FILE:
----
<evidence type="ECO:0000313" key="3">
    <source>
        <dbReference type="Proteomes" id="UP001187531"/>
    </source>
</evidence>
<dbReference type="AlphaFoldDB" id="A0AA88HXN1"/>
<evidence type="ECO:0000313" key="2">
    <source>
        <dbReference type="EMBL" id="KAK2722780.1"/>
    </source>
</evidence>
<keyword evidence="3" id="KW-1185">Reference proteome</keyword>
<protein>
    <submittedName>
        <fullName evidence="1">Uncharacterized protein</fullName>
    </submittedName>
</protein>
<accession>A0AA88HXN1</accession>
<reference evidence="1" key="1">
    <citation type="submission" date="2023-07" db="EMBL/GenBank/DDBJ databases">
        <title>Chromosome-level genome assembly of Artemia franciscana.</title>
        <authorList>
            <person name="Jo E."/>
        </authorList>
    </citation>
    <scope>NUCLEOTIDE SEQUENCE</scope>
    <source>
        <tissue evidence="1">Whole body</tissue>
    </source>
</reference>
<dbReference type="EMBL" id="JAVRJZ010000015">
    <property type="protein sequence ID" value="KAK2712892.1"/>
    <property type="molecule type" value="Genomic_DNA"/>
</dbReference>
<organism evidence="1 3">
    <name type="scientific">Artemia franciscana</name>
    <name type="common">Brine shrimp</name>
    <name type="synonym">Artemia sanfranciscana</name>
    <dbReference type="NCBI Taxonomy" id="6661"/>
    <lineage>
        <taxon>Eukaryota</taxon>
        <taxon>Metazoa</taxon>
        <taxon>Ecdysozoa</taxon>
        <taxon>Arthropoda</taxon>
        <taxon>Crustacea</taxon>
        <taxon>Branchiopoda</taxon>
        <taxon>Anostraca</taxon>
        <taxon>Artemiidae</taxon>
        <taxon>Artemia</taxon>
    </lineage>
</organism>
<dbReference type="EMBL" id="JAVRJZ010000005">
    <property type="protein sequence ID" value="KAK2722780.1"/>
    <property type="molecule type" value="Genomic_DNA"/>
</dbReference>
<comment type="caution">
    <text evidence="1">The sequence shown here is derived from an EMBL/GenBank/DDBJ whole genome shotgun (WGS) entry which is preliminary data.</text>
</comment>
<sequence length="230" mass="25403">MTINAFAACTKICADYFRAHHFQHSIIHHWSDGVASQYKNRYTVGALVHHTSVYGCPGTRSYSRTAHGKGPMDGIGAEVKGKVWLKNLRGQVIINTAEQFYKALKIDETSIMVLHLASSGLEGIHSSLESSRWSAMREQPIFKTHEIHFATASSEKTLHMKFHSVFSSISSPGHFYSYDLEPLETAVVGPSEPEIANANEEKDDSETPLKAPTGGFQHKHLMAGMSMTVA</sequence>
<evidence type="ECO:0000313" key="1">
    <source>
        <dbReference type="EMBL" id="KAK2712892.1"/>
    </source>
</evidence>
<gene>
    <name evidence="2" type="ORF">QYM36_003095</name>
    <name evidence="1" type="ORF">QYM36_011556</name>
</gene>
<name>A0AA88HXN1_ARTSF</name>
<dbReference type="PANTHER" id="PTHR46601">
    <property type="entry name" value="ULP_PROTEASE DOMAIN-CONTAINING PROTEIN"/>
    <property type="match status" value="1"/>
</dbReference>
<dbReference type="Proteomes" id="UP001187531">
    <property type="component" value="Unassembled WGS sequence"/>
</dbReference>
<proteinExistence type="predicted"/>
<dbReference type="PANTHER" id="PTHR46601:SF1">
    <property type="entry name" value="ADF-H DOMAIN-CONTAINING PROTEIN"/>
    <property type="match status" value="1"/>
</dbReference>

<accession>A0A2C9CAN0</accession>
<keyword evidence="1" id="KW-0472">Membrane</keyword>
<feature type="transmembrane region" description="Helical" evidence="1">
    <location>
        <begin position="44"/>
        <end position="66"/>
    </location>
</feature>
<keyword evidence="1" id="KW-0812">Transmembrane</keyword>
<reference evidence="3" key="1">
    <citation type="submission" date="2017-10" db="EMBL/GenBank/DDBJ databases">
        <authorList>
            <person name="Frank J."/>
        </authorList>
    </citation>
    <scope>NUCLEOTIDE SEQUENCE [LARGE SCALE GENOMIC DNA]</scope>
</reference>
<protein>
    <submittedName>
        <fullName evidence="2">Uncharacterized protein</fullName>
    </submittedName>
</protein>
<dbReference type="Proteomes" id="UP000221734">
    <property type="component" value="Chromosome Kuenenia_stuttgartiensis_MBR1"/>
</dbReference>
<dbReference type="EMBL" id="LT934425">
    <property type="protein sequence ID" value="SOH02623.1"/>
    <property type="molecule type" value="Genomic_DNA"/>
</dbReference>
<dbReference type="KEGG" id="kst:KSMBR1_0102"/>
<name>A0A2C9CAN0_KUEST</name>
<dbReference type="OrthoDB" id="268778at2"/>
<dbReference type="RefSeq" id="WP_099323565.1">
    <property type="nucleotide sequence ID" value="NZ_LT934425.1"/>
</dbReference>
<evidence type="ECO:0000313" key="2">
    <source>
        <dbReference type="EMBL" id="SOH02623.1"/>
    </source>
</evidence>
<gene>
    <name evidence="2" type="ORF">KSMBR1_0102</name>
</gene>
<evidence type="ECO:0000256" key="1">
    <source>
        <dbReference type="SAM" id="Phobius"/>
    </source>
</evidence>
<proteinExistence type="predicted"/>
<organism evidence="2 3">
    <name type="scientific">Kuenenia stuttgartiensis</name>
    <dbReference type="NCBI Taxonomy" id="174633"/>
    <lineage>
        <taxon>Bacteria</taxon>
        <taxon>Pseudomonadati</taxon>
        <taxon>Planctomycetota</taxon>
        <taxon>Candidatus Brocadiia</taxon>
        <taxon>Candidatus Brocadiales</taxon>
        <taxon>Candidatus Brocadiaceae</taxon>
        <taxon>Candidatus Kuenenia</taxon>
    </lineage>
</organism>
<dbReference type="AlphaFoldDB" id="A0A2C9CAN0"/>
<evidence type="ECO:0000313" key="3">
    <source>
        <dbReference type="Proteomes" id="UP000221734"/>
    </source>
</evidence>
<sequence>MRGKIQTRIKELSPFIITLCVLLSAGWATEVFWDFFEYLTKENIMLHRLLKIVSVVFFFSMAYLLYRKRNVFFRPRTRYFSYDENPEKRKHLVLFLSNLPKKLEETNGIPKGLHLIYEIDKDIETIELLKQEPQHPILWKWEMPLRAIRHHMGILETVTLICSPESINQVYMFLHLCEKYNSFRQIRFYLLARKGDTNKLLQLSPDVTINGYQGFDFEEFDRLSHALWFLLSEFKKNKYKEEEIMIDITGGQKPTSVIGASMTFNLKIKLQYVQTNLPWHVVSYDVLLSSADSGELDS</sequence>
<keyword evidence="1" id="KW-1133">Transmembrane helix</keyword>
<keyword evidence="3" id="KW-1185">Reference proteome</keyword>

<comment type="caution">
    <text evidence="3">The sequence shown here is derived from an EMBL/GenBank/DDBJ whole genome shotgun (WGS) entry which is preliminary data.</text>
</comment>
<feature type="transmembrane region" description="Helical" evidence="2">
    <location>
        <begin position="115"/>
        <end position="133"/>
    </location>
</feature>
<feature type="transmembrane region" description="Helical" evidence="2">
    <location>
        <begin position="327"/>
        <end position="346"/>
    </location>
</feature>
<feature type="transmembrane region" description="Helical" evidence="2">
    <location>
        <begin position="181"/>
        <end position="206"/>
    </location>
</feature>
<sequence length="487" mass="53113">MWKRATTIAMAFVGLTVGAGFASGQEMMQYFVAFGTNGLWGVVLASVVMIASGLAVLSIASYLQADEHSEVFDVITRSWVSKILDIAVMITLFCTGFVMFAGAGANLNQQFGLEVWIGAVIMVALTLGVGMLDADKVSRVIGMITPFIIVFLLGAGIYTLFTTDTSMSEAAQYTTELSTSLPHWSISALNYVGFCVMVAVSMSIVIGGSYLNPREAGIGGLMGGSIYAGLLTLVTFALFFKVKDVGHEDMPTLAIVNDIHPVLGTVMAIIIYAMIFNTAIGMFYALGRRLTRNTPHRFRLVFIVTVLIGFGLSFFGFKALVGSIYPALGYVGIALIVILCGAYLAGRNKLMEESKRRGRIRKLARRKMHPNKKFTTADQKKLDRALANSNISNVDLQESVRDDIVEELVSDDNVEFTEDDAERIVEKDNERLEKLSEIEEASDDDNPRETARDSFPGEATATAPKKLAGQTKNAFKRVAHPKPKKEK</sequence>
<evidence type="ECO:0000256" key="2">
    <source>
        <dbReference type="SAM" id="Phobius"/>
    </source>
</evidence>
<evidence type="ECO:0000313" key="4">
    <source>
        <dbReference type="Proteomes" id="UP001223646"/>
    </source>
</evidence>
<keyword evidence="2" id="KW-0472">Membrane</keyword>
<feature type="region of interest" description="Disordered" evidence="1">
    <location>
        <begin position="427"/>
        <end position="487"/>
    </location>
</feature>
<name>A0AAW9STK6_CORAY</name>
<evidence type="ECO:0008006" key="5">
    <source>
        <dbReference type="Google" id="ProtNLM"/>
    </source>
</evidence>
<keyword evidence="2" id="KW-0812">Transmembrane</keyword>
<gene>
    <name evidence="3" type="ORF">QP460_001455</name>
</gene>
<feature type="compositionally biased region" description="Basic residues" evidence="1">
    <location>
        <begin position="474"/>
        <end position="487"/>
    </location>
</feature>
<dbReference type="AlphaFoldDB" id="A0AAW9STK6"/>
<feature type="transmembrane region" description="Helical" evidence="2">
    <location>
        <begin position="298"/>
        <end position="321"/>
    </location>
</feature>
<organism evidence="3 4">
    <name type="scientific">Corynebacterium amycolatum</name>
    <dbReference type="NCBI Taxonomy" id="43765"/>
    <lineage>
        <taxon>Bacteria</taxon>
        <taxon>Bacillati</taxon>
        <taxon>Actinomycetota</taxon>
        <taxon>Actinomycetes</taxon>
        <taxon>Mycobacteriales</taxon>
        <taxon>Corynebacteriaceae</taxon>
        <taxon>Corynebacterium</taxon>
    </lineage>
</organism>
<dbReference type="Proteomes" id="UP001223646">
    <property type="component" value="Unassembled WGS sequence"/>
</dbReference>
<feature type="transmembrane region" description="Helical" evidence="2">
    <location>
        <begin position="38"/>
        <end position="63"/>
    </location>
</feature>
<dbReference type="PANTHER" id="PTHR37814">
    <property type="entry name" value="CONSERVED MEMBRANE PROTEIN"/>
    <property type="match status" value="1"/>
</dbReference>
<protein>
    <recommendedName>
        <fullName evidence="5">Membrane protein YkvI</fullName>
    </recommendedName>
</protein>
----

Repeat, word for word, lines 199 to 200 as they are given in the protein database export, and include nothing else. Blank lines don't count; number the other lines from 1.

<gene>
    <name evidence="3" type="ORF">QP460_001455</name>